Boston, MA -- (ReleaseWire) -- 05/28/2013 -- Spain's economy continues to struggle, with full year real GDP estimated to have contracted by 2.1% in 2012, with a further contraction of 0.5% forecast for 2013. The tax on utilities, approved by the government in September 2012, has not been popular with the energy sector; Endesa and Iberdrola decided to close nuclear power station Garona seven months before its deadline, as a result. And cuts do not end here. Further reforms were introduced in February 2013, which will affect the renewable energy sector in particular. While the government has to address the tariff deficit - estimated to stand at EUR28bn - such measures are only discouraging investment in the energy sector. Electricity consumption rates are also declining, reducing revenues further. BMI expects that 2013 will be characterised by a number of divestments of less profitable business units and divisions, as utilities tighten their belts and concentrate their efforts on core areas of their businesses.
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Spain has a varied energy mix, tapping into thermal, nuclear, hydroelectric and renewable sources of power, thereby reducing the country's dependence on one source of electricity. Gas continues to account for the majority of energy provision, with imports from Algeria accounting for over 25% of Spain's gas requirements. In the 2012-2022 period, Spain's overall power generation is expected to increase to 310.1 terrawatt hours (TWh). Driving this growth is an annual 3.2% gain in gas-fired generation.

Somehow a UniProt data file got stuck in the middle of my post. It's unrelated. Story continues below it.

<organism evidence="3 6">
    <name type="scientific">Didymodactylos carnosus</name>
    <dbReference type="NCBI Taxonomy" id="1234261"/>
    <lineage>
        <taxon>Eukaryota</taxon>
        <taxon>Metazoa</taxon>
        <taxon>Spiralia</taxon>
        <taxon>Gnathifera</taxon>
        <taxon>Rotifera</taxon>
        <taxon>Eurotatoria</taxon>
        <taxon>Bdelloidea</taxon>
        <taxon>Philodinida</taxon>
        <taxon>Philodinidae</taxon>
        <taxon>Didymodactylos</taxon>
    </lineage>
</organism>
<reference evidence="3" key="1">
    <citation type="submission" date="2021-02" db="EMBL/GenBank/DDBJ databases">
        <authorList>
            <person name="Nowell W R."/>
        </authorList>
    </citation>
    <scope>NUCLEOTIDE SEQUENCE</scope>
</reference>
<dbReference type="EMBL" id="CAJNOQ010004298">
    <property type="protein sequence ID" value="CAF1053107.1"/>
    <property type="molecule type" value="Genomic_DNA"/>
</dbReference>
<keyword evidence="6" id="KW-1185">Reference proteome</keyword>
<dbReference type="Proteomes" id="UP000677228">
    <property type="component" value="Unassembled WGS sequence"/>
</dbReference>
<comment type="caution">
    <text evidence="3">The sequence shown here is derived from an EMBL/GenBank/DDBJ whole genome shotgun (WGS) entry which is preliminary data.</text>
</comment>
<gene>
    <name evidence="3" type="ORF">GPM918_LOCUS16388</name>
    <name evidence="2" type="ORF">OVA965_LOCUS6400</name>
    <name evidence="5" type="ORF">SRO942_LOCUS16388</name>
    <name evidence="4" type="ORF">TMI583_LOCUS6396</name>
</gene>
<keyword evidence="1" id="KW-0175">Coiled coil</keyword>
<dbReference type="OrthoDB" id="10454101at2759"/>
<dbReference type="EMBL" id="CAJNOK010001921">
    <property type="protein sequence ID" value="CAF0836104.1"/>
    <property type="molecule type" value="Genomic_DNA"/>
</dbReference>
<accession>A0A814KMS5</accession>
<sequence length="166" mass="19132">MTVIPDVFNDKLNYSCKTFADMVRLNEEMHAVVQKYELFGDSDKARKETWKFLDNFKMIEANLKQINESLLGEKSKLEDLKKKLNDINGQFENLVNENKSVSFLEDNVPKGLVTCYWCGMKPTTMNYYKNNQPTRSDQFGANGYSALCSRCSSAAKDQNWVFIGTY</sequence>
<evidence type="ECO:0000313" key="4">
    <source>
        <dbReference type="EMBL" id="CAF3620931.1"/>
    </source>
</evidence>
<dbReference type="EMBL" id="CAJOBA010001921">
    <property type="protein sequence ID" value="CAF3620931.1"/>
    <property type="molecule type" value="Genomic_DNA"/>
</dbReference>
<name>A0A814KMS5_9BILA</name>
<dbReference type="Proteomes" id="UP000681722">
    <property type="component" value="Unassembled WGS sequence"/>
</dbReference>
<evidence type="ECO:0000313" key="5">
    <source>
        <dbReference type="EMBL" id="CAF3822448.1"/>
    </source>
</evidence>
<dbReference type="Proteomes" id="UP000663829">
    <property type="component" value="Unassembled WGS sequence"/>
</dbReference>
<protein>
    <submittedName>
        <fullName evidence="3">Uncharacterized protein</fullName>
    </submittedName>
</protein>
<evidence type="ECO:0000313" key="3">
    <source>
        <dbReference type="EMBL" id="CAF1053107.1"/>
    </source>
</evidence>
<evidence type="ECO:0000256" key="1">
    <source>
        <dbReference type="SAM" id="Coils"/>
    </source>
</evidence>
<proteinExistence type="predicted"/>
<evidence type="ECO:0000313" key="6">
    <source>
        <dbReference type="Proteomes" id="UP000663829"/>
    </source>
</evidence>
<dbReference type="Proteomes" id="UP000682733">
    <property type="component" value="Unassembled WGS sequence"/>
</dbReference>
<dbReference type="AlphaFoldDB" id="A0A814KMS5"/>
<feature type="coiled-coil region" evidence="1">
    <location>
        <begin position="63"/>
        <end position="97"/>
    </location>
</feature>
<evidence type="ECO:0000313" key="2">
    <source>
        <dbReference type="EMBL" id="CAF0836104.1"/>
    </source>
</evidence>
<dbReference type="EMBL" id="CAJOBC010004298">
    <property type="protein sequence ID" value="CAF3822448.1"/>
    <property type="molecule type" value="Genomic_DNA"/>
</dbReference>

Following an estimated contraction in real GDP of 2.1% in 2012, BMI forecasts average annual growth of 1.3% between 2012 and 2022. The population is expected to rise from an estimated 46.8mn in 2012 to 49.0mn by 2022, and net power consumption looks set to increase from an estimated 254.0TWh in 2012 to 297.3TWh by end-2022. Over 2012-2022, the average annual growth rate for electricity demand is forecast to be 1.6%. The country's theoretical net export capability by 2017 is forecast to be 8.2TWh, which we see falling over the second half of the forecast period, to see Spain having the potential to export 2.7TWh by 2022.
The key trends and developments in the Spanish electricity market are:
- In February 2013, Iberdrola announced plans to begin a five-year programme to replace over 10mn meters with smart meters, as well as the adaptation of 80,000 transformer stations. The initiative will cost around EUR2bn.
- Endesa and Iberdrola confirmed that it has no intention to reopen Garona nuclear power station, which closed in December 2012, despite the fact that some government officials want to extend its operating life to 2019. The utilities have attributed the shutdown of the power station to economic reasons, following the introduction of two taxes.
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